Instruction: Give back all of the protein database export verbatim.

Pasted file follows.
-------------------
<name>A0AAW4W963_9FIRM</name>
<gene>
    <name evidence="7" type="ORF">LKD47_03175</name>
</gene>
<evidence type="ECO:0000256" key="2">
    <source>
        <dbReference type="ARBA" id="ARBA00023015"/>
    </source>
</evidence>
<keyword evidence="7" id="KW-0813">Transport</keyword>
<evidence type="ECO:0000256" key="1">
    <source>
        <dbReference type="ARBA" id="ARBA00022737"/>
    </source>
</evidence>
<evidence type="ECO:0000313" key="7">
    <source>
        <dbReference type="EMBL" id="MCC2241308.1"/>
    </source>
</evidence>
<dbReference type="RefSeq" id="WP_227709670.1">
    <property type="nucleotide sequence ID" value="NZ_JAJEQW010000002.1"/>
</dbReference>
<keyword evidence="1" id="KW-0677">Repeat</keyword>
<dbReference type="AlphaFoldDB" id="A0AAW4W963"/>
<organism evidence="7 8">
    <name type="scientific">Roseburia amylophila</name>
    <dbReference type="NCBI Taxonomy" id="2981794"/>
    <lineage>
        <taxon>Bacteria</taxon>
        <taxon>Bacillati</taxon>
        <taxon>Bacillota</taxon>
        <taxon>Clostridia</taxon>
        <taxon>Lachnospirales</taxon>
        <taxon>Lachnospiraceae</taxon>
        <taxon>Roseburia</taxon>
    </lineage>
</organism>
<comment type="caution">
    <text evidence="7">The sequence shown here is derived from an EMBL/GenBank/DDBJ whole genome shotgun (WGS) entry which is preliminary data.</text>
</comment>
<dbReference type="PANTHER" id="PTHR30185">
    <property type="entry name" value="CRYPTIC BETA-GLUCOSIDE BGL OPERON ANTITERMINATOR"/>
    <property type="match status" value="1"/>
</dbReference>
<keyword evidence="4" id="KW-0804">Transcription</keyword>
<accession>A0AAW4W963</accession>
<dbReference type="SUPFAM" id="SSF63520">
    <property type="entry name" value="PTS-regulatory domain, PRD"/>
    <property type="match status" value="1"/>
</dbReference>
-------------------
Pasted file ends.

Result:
<name>A0AAW4W963_9FIRM</name>
<gene>
    <name evidence="7" type="ORF">LKD47_03175</name>
</gene>
<evidence type="ECO:0000256" key="2">
    <source>
        <dbReference type="ARBA" id="ARBA00023015"/>
    </source>
</evidence>
<keyword evidence="7" id="KW-0813">Transport</keyword>
<evidence type="ECO:0000256" key="1">
    <source>
        <dbReference type="ARBA" id="ARBA00022737"/>
    </source>
</evidence>
<evidence type="ECO:0000313" key="7">
    <source>
        <dbReference type="EMBL" id="MCC2241308.1"/>
    </source>
</evidence>
<dbReference type="RefSeq" id="WP_227709670.1">
    <property type="nucleotide sequence ID" value="NZ_JAJEQW010000002.1"/>
</dbReference>
<keyword evidence="1" id="KW-0677">Repeat</keyword>
<dbReference type="AlphaFoldDB" id="A0AAW4W963"/>
<organism evidence="7 8">
    <name type="scientific">Roseburia amylophila</name>
    <dbReference type="NCBI Taxonomy" id="2981794"/>
    <lineage>
        <taxon>Bacteria</taxon>
        <taxon>Bacillati</taxon>
        <taxon>Bacillota</taxon>
        <taxon>Clostridia</taxon>
        <taxon>Lachnospirales</taxon>
        <taxon>Lachnospiraceae</taxon>
        <taxon>Roseburia</taxon>
    </lineage>
</organism>
<comment type="caution">
    <text evidence="7">The sequence shown here is derived from an EMBL/GenBank/DDBJ whole genome shotgun (WGS) entry which is preliminary data.</text>
</comment>
<dbReference type="PANTHER" id="PTHR30185">
    <property type="entry name" value="CRYPTIC BETA-GLUCOSIDE BGL OPERON ANTITERMINATOR"/>
    <property type="match status" value="1"/>
</dbReference>
<keyword evidence="4" id="KW-0804">Transcription</keyword>
<accession>A0AAW4W963</accession>
<dbReference type="SUPFAM" id="SSF63520">
    <property type="entry name" value="PTS-regulatory domain, PRD"/>
    <property type="match status" value="1"/>
</dbReference>